Indie director Alex Hennech’s 1996 film Smart Money shares a name with 1931’s classic mobster flick, and quite a few plot points as well. While the 30’s version was a major Hollywood release, 1996’s version flew under the radar, but is definitely a movie sports gaming fans will enjoy thanks to the high stakes nature of sports betting playing a big part. In the film sports betting is compared to stock trading, and for anyone who has experienced the up and down nature of both, it’s an apt comparison.
As a movie watching experience, Smart Money has the feel of an indie, almost personal, movie. The actors are complete unknowns, but this actually works in the movie’s favor. With such wild-card characters, you truly buy into the plot and end up pulling for the main protagonist. After all, if the main guy is Brad Pitt or Tom Cruise, you’re almost 100% sure that they’ll make it to the end unscathed. With this film however, you never know where Hennech will lead you.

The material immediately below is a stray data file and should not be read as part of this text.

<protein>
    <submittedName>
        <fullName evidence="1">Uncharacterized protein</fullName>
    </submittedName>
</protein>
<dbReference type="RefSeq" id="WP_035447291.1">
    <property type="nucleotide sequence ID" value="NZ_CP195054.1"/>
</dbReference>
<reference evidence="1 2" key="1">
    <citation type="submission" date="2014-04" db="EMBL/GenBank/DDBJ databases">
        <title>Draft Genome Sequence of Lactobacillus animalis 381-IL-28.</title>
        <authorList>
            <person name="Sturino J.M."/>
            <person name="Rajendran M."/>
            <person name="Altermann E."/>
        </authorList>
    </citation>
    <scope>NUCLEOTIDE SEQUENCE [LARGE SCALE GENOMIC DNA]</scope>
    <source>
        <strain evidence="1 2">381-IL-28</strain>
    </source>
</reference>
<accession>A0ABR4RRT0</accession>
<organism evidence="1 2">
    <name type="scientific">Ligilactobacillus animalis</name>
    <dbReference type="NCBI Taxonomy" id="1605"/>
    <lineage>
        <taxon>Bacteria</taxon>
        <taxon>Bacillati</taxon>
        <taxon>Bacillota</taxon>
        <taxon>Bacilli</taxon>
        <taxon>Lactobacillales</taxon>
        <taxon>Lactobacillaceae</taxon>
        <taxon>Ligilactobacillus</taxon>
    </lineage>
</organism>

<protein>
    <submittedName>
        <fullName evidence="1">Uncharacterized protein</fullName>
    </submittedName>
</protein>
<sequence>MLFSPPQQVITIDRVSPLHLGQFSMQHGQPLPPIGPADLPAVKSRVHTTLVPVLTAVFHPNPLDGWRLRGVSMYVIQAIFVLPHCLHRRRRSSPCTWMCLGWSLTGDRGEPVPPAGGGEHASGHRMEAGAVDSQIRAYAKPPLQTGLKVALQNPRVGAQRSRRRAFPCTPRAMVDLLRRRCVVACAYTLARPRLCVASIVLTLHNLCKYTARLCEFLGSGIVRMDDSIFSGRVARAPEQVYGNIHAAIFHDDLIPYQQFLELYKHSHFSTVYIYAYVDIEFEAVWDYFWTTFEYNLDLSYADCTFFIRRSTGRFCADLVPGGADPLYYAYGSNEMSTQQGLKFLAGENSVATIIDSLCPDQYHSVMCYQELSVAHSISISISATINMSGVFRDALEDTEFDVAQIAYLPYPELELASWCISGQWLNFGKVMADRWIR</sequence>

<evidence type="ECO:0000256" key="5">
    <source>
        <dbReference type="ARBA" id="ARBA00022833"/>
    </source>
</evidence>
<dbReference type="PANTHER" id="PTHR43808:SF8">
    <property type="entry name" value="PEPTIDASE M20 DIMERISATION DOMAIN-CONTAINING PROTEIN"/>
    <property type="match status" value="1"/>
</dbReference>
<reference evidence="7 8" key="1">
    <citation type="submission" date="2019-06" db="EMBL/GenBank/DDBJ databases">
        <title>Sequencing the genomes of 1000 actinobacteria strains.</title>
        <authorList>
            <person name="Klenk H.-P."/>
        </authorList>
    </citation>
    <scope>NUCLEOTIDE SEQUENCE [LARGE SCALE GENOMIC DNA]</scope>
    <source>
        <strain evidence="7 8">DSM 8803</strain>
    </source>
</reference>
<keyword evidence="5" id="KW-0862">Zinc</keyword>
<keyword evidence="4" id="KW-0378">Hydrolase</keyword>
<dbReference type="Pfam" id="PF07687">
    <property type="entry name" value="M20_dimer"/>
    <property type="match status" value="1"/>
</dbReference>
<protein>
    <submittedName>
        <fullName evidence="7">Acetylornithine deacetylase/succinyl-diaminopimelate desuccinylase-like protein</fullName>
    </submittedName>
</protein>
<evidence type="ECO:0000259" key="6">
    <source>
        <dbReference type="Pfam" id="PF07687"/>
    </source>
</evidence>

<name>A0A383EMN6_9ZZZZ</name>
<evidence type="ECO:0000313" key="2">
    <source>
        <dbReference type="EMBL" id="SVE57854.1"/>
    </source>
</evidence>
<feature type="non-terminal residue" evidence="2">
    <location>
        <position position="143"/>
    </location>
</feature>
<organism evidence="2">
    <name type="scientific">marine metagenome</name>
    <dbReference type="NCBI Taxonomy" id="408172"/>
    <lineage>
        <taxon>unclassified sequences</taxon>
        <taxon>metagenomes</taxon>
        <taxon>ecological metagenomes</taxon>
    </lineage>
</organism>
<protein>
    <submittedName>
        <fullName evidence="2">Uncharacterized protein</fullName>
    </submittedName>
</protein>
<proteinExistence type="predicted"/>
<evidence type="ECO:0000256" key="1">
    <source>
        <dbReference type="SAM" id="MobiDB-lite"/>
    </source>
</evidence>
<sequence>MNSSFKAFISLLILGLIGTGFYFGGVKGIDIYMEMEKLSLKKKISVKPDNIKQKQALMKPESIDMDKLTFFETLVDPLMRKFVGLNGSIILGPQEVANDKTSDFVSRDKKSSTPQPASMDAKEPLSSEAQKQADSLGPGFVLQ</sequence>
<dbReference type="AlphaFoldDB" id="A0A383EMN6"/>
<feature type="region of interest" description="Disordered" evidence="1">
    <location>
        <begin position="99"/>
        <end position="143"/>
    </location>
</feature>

Smart Money (1996) film summary
New York city is the place where dreams can come true, if you’re willing to do whatever it takes to make it happen. Jimmy (Santio East) is a streetwise kid who has dreams of gaining great power by joining the New York Commodities Exchange. If he can just make it there, the wealth will come. Standing in his way is the $50,000 fee to gain a seat on the Exchange. Along with his friend Sal (Bobby Kaman) they begin to work for Charlie (Sam Dobbins), a sports betting bookie who seems at first to be well connected to New York’s criminal underground, but is he?
Jimmy falls in love with Rachel (Lira Angel) and all seems to be on track to certain success. At least that’s the case until the mob decides to out muscle Charlie and take over his racket. When the police swarm in, the entire house of cards looks ready to collapse. As Sal tries to play both sides of the mob and police against each other, Jimmy is left with a difficult decision to make: does he back up his friend and risk everything on a game of chance, with the possibility of his dream in the balance, or does he back out and run away with Rachel?
Scared Money Doesn’t Make Any, but Does Smart Money Make a Good View?
Everywhere you turn nowadays you see stories about Wall Street greed and the corruption of insider trading, but 1996’s Smart Money was telling that story during a time when things were actually going pretty good for the economy. When Jimmy and Sal talk about how sports betting loan-sharking is really no worse than what traders on Wall Street are doing, it’s hard to disagree. This movie is indie to its core, but it’s a solid view for crime and sports fans alike. You won’t be able to find it at most video stores, so check it out on Amazon and Netflix.